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Welcome. My name is Janna Hagan, a designer from Toronto. Thanks for stopping by.

How to Talk About Your Design Services to Clients

How to Talk About Your Design Services to Clients

One of the  obvious objectives of being a designer is to gain the opportunity to have a conversation with someone (potential client) about the work you do and to find out what their goals are as a company. At this stage in the project, it’s not really about giving your pitch, it’s about sensing what your client is wanting to hear and going into the right amount of detail. The goal of these “getting to know each other” meetings is to explain how you work, what you can do for them and their needs and history. The first step in this meeting is to talk about your design services. It might seem easy, but once you’re sitting face-to-face with a client, it can be very difficult to put into words what you do.
 

What Do You Do?

This is, believe it or not, one of the most difficult questions to answer. It becomes even more difficult when you specialize or do a lot of different things. (“You only do design?!”) One of the reasons this question is so challenging is because you know exactly what you do and it seems simple, to you. You also probably haven’t given it much thought. “I design websites” seems pretty self-explanatory, but clients want you to break down your process. How exactly do you design websites? And more importantly, what can you do for me (the client)?
 

Have an Elevator Pitch

The best way to start when you’re talking with your client, is to have a “blurb.” In order to speak confidently and persuasively about your services, you’ll need to be able to pitch your skills and services to whoever in whatever situation. You’re going to need to be able to convey your services articulately and engagingly and depending on the client you have, you’ll need various elevator pitches to accommodate these types of clients. You need to give your listeners to perfect balance of information – too little or too much can be a turnoff. 
 

Understand Your Client

Throughout your career, you’ll encounter all kinds of clients. When your meeting with clients for the first time, take hints about what kind of person they are. If they are familiar with industry jargon, show off your stuff and be as technical as possible. If it’s your neighbour, your design talk might be intimidating. You’ll want to have different kinds of blurbs available and ready for action depending on the type of client you have.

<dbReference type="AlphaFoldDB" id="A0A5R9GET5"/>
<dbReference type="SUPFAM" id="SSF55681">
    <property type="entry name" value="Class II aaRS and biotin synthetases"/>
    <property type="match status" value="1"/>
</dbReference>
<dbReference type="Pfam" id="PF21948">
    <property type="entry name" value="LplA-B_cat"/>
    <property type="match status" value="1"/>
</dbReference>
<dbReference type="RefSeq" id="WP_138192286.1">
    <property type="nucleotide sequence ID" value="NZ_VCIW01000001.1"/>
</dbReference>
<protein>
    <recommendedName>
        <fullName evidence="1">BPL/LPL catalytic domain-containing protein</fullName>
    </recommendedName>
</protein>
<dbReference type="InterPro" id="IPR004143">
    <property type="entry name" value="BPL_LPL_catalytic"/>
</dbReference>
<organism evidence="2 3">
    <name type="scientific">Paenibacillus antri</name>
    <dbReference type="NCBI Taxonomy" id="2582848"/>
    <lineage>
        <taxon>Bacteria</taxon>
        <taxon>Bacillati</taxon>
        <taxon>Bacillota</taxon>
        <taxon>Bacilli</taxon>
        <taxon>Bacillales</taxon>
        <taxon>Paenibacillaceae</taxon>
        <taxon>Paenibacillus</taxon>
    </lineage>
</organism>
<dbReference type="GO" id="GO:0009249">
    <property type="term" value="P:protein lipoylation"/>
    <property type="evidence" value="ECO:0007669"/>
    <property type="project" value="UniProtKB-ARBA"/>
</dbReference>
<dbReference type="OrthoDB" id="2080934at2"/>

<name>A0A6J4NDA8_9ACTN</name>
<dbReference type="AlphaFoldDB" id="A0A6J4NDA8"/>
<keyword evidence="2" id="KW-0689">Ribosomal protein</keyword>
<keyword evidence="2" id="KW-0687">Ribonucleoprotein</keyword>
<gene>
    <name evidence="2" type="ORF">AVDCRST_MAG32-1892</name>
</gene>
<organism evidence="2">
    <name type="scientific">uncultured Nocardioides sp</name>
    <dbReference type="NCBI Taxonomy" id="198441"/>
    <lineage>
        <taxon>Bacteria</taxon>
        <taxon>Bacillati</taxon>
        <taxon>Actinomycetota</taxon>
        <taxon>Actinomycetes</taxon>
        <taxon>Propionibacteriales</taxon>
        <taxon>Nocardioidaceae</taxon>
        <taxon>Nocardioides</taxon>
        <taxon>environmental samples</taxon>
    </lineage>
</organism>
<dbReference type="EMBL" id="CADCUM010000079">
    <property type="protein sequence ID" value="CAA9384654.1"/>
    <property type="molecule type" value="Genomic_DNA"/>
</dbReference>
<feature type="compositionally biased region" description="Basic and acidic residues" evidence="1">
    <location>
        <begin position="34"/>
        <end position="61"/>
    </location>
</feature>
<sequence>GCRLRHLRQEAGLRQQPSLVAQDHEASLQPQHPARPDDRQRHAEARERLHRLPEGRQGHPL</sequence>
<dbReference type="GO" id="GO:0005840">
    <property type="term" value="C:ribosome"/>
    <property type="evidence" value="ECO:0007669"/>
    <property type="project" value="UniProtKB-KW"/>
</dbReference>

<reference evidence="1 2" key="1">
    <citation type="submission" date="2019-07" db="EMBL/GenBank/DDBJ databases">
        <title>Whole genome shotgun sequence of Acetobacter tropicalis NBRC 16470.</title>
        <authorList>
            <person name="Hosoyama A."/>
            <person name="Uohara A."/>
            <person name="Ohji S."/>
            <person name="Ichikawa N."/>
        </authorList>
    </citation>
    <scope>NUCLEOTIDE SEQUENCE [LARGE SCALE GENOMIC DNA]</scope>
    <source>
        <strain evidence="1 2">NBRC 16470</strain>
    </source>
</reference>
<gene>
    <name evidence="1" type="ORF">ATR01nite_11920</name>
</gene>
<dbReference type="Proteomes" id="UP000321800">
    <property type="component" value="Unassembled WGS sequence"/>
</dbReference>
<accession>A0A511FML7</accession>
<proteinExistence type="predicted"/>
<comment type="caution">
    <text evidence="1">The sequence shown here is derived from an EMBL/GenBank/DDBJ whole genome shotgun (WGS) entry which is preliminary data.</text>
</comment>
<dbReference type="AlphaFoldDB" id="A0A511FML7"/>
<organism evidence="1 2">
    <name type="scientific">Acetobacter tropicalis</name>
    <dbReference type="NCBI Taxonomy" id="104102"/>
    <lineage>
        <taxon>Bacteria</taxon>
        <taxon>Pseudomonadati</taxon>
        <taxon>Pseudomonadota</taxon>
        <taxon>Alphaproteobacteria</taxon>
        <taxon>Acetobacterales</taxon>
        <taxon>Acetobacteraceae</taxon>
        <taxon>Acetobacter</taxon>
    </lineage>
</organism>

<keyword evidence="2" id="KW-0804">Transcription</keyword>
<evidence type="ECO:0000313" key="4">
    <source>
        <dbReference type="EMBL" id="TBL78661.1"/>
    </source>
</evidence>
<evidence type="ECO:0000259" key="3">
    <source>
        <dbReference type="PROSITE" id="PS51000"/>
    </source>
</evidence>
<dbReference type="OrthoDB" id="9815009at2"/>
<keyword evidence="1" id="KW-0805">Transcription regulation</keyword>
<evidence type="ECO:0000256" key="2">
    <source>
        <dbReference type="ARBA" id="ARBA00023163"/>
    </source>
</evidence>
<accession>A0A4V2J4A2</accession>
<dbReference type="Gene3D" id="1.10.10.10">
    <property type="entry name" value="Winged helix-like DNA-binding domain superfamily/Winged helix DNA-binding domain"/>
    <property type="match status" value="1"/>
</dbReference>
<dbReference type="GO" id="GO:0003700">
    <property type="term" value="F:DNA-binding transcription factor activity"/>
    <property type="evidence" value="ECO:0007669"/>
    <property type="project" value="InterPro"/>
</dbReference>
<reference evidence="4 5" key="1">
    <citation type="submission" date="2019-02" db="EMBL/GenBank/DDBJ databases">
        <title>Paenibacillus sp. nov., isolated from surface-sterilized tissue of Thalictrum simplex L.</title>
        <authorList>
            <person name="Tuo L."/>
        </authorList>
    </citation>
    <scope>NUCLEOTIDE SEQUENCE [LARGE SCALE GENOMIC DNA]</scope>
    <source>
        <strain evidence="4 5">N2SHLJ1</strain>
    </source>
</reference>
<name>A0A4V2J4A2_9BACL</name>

Clients will also have different expectations of the information they plan to get out of the meeting. For some, you may have to talk about your services for 5 minutes (which can seem like an eternity), while others will appreciate a short, to the point blurb such as “I design iPhone/website apps for clients in the healthcare sector.” Some clients might be satisfied with this, others may not and you’ll have to elaborate. 
 

Talk About Features & Benefits

Ultimately, the client wants to make sure they’re hiring the right designer and that their goals will be met. Your client has a need – that’s why you arranged this meeting in the first place. Your client needs to hear “what’s in it for me.” If you don’t answer their need in this meeting, it can difficult for them to make the decision to hire you. 

When talking about your services, it is okay to follow a script. Prepare your script before you go to your meeting. Don’t make your blurbs perfect because you don’t want to come off as a robot. Before you meet with your client, write out a sample script to prepare yourself for the types of questions they might ask:

  • What do you do?
  • What clients do you work for?
  • What are the typical challenges of the clients you have previously worked with?
  • What’s your design process like? (Your process from this meeting to final designs)
     

It Takes Practice

Your first meeting with a client probably won’t go as smoothly as anticipated. Sometimes, you might not know what to say, but don’t get discouraged. Be genuine and if your client doesn’t understand something, stop and try again. Let the natural flow of conversation unfold. Follow your script, but be present in the moment and make sure your words are coming directly from you. 

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